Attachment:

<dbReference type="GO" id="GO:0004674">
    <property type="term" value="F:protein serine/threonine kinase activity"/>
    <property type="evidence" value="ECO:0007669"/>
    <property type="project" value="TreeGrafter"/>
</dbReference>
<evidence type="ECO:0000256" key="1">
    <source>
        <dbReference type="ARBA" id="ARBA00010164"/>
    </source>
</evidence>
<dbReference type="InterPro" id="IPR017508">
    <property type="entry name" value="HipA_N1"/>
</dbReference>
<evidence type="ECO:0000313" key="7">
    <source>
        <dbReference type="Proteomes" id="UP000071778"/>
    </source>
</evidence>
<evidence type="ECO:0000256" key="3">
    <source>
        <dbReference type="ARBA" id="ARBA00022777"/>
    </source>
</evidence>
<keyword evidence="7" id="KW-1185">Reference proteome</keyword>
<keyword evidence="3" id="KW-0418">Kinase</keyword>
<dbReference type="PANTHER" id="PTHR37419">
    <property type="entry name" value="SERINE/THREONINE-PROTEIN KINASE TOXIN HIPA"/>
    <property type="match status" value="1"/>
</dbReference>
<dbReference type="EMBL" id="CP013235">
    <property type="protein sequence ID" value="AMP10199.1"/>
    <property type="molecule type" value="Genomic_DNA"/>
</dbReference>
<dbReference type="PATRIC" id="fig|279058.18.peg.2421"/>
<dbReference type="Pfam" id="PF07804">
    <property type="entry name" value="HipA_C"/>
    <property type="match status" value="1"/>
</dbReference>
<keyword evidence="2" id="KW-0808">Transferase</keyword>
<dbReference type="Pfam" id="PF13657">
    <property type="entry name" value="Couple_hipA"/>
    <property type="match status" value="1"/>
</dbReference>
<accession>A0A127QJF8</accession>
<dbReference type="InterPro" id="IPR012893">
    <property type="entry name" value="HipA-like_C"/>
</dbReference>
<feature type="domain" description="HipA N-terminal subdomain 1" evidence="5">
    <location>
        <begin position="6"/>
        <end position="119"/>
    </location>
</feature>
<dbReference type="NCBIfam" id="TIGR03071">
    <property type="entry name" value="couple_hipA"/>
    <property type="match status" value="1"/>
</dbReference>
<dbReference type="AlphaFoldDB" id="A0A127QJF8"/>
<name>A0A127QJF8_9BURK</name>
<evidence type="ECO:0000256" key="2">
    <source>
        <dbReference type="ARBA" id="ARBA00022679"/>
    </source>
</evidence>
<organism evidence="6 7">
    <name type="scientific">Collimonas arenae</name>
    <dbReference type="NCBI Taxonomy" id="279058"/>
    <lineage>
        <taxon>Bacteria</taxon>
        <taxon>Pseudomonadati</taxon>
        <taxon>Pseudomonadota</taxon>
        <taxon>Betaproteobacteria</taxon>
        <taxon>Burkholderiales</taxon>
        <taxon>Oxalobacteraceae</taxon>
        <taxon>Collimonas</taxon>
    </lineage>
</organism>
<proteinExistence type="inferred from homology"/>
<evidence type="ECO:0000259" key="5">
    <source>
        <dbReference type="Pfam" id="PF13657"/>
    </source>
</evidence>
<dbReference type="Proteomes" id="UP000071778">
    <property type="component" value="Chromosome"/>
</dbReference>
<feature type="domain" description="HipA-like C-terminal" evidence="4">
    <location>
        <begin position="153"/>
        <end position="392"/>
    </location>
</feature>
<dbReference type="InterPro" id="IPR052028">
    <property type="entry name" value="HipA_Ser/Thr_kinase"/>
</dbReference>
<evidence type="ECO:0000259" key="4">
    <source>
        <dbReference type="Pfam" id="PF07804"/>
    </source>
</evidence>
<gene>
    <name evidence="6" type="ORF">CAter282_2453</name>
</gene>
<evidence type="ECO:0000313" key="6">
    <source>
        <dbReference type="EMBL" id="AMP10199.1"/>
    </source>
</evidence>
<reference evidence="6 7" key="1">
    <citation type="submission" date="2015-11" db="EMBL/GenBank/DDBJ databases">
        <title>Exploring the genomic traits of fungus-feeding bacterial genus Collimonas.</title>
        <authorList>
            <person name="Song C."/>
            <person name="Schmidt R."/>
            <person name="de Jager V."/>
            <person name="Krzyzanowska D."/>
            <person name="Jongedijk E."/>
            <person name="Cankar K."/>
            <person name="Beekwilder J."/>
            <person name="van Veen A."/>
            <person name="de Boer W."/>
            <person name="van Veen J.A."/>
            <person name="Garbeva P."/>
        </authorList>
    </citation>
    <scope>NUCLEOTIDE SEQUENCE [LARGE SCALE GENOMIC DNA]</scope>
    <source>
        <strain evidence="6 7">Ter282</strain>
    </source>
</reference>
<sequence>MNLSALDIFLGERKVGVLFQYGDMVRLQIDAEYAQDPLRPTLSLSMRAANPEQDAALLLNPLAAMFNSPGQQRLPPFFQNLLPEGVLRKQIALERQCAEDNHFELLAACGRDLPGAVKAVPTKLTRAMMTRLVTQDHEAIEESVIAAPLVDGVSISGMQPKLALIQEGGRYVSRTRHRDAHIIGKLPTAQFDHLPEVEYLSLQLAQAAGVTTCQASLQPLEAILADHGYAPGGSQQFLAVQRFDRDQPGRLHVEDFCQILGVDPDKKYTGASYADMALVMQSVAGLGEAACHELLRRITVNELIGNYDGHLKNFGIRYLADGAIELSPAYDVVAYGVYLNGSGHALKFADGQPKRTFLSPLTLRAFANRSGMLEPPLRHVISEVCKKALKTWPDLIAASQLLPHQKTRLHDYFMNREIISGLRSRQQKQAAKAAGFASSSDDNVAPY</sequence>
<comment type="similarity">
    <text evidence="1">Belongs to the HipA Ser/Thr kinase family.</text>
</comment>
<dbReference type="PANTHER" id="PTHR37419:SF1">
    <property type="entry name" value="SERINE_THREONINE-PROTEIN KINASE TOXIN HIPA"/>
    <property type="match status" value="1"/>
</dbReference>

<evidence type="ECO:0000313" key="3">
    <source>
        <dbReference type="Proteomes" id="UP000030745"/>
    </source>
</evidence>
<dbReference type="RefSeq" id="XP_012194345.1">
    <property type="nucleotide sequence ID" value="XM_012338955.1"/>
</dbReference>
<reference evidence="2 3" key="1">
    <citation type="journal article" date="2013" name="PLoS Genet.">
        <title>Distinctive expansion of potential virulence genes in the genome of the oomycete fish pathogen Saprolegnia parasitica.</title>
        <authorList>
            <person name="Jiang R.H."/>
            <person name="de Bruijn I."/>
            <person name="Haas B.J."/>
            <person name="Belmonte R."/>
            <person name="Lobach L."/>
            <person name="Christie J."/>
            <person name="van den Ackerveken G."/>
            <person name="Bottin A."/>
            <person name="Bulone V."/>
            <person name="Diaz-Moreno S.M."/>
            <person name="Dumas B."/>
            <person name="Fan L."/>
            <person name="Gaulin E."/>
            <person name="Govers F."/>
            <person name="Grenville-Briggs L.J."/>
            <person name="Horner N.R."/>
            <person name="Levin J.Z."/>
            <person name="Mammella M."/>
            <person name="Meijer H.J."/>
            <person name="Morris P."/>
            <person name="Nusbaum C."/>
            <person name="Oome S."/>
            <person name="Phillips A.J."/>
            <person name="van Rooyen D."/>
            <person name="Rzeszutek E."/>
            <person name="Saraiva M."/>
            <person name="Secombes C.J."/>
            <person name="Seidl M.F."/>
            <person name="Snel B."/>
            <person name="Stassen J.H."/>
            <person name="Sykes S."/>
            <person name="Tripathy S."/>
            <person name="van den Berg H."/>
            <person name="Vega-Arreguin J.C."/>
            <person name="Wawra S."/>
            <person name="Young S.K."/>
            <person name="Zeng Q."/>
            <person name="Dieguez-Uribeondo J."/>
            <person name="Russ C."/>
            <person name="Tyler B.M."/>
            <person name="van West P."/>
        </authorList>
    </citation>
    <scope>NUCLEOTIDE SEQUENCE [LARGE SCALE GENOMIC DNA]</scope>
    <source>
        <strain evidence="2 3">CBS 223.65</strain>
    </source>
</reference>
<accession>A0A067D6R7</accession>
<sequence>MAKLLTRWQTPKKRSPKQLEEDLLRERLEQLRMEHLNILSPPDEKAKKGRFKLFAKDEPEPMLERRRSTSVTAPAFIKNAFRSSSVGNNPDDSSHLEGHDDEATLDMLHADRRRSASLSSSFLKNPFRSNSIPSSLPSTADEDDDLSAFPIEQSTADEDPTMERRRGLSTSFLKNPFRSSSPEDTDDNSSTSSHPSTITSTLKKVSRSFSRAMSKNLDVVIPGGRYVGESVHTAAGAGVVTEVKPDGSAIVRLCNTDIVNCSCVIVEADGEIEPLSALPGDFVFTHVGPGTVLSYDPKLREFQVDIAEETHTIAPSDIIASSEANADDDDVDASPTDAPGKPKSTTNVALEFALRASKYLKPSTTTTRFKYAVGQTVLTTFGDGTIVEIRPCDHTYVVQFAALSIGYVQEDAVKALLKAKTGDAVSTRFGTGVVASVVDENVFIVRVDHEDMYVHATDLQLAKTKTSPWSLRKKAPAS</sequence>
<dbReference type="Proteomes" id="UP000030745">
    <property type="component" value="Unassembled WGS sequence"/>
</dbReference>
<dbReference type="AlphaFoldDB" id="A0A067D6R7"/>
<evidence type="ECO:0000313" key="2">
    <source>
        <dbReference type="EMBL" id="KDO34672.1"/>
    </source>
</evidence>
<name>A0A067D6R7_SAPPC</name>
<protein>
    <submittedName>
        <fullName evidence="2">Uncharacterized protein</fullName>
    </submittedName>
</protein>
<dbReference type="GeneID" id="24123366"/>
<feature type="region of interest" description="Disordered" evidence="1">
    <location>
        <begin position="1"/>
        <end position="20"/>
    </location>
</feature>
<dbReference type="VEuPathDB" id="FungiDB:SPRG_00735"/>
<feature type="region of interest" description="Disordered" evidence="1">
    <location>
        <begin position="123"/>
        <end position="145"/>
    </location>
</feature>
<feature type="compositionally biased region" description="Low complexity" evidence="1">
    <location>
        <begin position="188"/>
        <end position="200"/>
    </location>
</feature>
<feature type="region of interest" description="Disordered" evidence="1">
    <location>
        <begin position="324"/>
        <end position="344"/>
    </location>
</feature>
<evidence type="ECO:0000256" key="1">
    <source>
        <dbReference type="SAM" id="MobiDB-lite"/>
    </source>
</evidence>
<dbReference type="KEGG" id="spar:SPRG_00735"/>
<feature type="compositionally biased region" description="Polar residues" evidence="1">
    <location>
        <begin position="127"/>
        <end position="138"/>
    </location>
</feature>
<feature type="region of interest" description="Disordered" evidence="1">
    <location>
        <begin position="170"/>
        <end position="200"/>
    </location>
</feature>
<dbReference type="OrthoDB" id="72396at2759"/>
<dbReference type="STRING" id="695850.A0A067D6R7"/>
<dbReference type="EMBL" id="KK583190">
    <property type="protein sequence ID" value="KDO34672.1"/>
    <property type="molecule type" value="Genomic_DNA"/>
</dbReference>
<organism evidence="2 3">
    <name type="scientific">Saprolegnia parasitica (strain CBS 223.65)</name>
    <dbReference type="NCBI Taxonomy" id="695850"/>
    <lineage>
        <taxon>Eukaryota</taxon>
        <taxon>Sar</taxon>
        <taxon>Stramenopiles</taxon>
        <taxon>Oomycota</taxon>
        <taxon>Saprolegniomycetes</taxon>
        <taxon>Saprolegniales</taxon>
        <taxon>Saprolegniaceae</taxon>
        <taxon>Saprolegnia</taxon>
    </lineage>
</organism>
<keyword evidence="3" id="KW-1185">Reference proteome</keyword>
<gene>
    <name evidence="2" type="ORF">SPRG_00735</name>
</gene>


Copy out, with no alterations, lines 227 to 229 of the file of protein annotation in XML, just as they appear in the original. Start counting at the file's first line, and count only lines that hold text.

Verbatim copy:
        <end position="145"/>
    </location>
</feature>